Jane Hilliar,

Jane Hilliar,

Hampshire, England, 1761

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sampler size: 13” x 12¾” • frame size: 15¼” x 15” • price: $3300

This is a remarkable sampler for its technique and provenance. It is signed, “JANE HILLIAR HUR SAMPELOR FINISHED JUNE 17 1761.” The composition centers on a beautifully designed medallion that contains a squirrel and many other animals and birds animate the wide band center band. The lettering along the top reads, “LORD give me Wisdom to direct my ways I begnot Riches nor / Yetlength of days my little children to come me / and learn the ABC.” The needlework is extremely tight and fine throughout, evidence that Jane’s teacher was one of the very many fine instructresses working in England in the 18th century.

Quite notably, this sampler retained its original backboard with notations that indicated provenance. It was exhibited in the South Kensington Museum in 1873 in their “Exhibition of Decorative Art Needlework made before 1800.” The sampler is listed in the published exhibition catalogue as “A specimen of a domestic sampler of the last century.” At the time the sampler was owned by a descendant of the maker and these notations lead to the identification of Jane. The South Kensington Museum, founded in 1852, was renamed as the Victoria and Albert Museum in 1899.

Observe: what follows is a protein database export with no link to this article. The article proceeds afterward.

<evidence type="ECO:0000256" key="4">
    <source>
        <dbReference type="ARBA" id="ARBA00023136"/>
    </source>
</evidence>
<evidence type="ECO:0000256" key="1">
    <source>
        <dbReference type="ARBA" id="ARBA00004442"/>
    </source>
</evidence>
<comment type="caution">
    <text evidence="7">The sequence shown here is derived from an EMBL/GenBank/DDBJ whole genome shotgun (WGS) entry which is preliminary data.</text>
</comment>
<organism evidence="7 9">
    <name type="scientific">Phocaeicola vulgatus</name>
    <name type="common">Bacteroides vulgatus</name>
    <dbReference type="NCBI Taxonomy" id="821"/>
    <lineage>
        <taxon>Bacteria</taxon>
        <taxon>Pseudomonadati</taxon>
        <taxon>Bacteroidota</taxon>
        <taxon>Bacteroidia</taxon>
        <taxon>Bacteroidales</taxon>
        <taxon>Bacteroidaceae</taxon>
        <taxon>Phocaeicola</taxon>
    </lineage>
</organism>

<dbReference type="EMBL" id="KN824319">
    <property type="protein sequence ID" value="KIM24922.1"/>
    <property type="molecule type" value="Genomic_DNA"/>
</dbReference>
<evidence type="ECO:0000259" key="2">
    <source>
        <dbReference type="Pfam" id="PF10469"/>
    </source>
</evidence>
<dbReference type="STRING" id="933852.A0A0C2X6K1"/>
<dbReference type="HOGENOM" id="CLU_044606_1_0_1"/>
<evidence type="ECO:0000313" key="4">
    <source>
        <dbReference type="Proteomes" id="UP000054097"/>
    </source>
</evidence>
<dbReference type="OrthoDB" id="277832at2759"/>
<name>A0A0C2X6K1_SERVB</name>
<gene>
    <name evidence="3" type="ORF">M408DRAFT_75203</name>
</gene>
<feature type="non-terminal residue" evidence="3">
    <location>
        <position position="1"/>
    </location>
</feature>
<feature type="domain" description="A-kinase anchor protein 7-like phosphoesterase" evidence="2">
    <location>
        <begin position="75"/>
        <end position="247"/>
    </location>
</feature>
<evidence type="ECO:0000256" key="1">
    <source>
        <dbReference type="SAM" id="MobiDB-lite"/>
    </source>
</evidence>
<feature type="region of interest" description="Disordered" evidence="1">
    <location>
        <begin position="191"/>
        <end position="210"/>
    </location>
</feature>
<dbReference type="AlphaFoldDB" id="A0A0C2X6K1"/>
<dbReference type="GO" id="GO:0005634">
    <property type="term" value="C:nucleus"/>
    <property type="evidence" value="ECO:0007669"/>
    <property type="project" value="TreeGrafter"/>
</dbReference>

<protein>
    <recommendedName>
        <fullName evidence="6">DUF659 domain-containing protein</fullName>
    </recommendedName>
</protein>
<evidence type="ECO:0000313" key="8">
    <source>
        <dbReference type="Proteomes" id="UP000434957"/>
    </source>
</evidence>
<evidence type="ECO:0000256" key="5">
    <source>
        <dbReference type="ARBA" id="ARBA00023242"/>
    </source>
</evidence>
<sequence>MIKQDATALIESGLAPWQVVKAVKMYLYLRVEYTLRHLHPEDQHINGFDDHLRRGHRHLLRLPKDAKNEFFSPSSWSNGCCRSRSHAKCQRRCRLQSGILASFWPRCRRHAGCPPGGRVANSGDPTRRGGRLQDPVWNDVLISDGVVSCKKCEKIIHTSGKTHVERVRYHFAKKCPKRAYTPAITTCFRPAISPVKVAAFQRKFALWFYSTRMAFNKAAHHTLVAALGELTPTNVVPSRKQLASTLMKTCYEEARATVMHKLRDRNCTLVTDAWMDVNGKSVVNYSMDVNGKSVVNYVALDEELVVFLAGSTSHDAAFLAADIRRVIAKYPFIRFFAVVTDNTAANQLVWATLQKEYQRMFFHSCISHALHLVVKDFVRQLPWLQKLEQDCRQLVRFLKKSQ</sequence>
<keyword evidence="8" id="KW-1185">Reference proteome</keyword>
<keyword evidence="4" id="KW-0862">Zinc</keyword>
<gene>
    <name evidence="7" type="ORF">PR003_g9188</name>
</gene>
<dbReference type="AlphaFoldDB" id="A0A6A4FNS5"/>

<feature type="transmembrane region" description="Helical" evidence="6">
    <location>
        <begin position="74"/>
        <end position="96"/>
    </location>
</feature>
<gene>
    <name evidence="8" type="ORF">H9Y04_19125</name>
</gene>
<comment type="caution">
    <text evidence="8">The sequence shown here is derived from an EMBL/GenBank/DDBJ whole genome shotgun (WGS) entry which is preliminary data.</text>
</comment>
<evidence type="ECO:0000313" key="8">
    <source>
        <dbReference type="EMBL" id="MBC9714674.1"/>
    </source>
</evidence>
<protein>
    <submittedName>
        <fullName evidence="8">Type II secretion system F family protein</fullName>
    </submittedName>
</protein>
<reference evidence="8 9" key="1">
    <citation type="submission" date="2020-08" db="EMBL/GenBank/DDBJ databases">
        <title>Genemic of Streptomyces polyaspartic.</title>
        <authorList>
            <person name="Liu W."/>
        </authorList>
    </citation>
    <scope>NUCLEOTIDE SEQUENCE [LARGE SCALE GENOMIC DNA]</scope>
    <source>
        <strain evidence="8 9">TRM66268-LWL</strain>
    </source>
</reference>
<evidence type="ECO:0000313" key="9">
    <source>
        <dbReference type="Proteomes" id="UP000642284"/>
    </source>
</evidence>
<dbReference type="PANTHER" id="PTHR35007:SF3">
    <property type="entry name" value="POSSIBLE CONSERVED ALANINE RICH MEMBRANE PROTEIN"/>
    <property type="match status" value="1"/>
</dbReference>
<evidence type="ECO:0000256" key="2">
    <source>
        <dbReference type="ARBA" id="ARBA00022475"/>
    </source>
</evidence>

Jane Hilliar born in 1751 in Hampshire, England; her father was Thomas Hilliar. At aged 18, she married Joseph Cundell (also spelled Condell) on November 16, 1769 in St Lawrence at Hungerford, Wiltshire, England. The couple remained in Hungerford and had eight children. Joseph Cundell was born in 1747 in London. At age 15, he was apprenticed to Edward Withers, Surgeon and Apothecary in London. In 1769, his residence is listed as Hungerford, Wiltshire and this is presumably when he met Jane. In 1771, Joseph ran an ad in the local newspaper, saying “Mr. Cundell, Surgeon…is inclined to open BALSAM-HOUSE for the Reception of Patients.” He lauds himself saying he has “never lost a Patient” and charges “Three Guineas and a Half; Servants Two Gineas and a Half.” He died in 1815 and was buried in St Lawrence Churchyard. Jane died in 1825 and was buried next to her husband.

The sampler was worked in silk on linen and is in excellent condition with some minor tack holes at the edges. It has been conservation mounted and is in a molded and black painted frame. A photo of the reverse (see below) taken prior to mounting is instructive as to technique and original color palette which is quite similar to the front.

Verso of sampler:

 

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